By Tristan Davis – Features Editor
Tremont Street’s AMC Loews Theatre was home to a new lineup of movies earlier this month, hosting the 31st Annual Boston Film Festival.
The festival debuted several comedy, drama, biopics, and documentary-style films. Headlining the festival’s opening night was director Bob Yari’s “Papa,” a drama starring Giovanni Ribisi (“Ted,” “Saving Private Ryan”) and Minka Kelly (“Friday Night Lights,” “The Roommate”).
A crowd of roughly 150 moviegoers spilled in minutes before Yari’s introductory speech, where he shared the process of creating the first film shot in Cuba in 60 years. The film was shot exclusively in Cuba and is based on Ernest Hemingway’s (Adrian Sparks) last year living through the 1959 Revolution that ravaged the country for years.
Although unorthodox as far as film festival venues go, the Loews Theatre hosted wonderfully. The vintage-style building features three separate floors, all decorated with numerous “old-timey” movie posters covering the paisley-printed walls.
An NBC backdrop screen stood behind Yari, co-producer Amanda Harvey, and co-stars Shaun Toub and Sparks, as fans took pictures before the show.
The film tells the story of young writer Ed Myers (Ribisi), a talented employee of the “Miami Globe,” who scores the opportunity of a lifetime when his fan letter to Hemingway is read and responded to by the once-famed writer himself. He is then thrown into the dark, depressed mind of Hemingway, while simultaneously being caught up in a world of crime and marital unrest.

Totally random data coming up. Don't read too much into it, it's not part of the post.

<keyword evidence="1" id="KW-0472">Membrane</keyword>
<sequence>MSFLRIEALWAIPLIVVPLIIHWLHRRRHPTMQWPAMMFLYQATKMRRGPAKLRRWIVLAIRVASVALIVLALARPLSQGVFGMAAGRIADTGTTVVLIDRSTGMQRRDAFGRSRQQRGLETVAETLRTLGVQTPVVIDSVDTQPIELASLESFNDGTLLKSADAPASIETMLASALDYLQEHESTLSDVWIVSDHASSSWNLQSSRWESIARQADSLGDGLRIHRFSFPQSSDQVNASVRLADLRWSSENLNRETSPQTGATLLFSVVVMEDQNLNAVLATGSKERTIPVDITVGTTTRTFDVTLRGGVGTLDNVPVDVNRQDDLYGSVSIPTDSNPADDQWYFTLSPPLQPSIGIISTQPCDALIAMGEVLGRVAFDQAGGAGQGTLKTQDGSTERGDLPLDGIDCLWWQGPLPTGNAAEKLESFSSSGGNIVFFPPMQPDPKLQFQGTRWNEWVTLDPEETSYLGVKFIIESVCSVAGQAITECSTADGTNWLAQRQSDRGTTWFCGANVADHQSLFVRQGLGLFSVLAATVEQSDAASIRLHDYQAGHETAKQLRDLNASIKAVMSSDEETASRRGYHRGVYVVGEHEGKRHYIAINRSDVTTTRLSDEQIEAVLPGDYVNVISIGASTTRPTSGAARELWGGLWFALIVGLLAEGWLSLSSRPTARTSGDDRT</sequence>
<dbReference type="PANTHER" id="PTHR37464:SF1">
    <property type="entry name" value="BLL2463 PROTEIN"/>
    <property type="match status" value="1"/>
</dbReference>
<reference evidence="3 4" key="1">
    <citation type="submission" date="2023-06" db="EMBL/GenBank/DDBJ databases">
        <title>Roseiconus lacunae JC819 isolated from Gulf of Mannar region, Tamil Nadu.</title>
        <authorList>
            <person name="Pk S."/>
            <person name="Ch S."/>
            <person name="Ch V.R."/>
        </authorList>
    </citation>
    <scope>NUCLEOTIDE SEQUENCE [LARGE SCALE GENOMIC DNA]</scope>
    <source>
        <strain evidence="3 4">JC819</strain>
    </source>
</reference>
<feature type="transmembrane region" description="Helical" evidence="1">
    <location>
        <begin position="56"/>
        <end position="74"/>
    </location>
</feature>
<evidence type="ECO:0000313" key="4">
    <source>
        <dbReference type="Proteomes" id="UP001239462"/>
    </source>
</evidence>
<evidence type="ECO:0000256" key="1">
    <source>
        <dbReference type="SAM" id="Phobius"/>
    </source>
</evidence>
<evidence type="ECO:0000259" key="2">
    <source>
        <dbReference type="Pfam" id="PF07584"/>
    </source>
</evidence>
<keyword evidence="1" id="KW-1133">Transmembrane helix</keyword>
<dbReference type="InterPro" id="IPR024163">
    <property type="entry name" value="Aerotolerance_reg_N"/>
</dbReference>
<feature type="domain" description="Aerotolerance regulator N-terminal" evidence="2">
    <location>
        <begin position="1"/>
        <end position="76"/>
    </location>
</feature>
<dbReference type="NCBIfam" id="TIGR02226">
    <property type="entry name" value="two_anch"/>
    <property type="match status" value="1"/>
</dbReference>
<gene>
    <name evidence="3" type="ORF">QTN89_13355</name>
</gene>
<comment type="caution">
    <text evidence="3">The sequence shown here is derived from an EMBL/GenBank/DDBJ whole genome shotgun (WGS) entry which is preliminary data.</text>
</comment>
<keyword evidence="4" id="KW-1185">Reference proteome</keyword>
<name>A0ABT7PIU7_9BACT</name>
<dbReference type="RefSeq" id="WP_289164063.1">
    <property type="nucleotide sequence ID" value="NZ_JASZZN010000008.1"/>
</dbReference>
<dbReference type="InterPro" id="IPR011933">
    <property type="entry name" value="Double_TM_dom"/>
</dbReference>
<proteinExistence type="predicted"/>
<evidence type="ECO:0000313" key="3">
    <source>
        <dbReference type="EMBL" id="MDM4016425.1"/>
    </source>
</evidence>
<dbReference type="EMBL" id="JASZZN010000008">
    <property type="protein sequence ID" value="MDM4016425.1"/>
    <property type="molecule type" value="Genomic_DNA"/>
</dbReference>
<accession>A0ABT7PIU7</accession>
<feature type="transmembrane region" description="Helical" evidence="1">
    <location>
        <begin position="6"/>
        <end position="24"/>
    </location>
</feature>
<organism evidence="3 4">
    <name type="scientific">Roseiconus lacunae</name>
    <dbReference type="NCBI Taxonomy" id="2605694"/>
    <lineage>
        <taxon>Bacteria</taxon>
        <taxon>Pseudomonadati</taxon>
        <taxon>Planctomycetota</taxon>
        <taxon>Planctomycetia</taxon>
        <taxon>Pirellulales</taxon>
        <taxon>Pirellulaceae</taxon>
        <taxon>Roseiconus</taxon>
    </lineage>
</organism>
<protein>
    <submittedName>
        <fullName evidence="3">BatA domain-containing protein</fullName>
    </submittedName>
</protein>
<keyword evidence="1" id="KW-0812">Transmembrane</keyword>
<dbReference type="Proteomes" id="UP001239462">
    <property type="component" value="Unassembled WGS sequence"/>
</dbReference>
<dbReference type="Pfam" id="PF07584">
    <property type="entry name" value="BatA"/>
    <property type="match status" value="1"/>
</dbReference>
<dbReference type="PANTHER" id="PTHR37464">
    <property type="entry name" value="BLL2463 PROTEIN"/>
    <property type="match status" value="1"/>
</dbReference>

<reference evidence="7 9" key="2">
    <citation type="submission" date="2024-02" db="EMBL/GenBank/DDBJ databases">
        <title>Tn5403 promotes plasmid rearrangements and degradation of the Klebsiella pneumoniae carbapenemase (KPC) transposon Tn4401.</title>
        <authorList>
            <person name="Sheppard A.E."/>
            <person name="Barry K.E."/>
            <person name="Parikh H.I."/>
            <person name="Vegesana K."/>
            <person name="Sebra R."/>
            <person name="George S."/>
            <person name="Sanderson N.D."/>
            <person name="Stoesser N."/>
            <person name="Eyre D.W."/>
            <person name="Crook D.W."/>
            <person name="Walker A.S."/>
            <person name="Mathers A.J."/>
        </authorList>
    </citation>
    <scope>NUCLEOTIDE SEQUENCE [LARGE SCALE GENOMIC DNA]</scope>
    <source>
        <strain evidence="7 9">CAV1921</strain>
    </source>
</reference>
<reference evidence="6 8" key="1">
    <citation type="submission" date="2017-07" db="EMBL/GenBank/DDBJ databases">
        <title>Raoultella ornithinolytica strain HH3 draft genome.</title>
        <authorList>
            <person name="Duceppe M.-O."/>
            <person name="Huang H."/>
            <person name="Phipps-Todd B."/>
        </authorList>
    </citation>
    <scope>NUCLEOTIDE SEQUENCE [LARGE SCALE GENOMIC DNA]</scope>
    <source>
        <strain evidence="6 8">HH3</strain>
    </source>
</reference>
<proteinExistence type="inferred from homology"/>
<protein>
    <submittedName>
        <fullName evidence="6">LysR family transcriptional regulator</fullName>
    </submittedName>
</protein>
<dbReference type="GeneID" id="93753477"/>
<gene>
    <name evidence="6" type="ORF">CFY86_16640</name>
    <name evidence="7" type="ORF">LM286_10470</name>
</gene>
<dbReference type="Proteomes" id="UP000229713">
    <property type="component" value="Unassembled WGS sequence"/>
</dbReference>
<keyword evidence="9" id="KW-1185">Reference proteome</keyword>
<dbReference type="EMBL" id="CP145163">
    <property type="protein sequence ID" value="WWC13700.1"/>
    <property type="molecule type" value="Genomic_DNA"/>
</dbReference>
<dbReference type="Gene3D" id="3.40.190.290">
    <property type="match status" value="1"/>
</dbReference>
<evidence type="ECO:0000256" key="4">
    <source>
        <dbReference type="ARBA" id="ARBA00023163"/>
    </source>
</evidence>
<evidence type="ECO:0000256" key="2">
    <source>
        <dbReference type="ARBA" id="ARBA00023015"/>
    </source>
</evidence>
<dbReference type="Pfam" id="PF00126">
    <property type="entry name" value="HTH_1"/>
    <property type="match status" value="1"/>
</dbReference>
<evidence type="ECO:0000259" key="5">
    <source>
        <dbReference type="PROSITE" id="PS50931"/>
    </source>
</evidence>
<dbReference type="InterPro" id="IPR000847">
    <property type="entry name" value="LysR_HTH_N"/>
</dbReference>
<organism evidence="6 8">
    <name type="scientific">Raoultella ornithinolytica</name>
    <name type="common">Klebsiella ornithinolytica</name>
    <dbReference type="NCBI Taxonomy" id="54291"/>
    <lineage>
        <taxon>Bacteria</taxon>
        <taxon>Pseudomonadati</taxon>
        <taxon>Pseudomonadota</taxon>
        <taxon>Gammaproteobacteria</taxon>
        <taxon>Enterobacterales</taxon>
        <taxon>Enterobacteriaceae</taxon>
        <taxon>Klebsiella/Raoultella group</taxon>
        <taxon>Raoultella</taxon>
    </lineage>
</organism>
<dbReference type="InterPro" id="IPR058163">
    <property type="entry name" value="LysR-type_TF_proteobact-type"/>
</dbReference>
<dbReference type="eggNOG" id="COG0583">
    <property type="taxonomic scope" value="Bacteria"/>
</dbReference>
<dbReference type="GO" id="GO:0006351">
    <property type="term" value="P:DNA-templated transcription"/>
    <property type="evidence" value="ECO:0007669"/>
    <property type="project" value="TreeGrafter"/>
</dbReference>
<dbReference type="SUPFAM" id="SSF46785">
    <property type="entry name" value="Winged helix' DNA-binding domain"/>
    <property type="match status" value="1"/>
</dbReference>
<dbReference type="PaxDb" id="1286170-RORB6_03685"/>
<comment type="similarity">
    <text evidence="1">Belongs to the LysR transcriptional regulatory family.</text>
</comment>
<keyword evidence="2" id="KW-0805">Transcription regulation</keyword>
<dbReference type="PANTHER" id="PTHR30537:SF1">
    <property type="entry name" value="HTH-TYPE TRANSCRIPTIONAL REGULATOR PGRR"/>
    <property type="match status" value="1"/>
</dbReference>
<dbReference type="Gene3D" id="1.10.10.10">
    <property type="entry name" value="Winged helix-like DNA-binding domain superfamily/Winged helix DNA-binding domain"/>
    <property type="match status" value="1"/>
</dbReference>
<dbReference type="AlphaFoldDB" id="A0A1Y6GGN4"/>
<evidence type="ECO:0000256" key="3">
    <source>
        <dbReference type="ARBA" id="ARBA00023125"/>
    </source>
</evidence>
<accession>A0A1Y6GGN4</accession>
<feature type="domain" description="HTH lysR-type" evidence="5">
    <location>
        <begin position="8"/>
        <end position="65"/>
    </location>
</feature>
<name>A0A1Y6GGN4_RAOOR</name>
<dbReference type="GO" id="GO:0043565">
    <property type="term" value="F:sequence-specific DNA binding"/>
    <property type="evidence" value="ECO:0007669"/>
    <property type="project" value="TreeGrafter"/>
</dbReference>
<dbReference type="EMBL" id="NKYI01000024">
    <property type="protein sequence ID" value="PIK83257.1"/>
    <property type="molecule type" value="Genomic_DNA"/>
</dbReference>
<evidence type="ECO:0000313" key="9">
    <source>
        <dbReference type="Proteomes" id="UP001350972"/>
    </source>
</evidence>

Based on the true story, Myers searches his entire life to find a family after being abandoned by his father at a young age and being raised in a Catholic orphanage. He finds solace in Hemingway’s short stories as a young sports journalist. When Hemingway contacts Myers, they become extremely close and form the father-son bond Myers never had.
Despite its intense storyline, the film itself was lackluster, loosely written, and rushed when it came to pivotal plot moments. The stars of the film failed to portray the deeply troubled characters inspired by real-life humans.
After the film concluded, the production team and a few cast members made themselves available for a question and answer panel, although the crowd quickly grew scarce.
“Rolling Stone” published an article in May, in which Yari said, “Hemingway was probably the most prominent American to make Cuba his home. I think the people of Cuba to this day cherish him and love him, and hopefully this film will become an addition to that component of bridging this gap between two cultures and two peoples that have drifted apart.”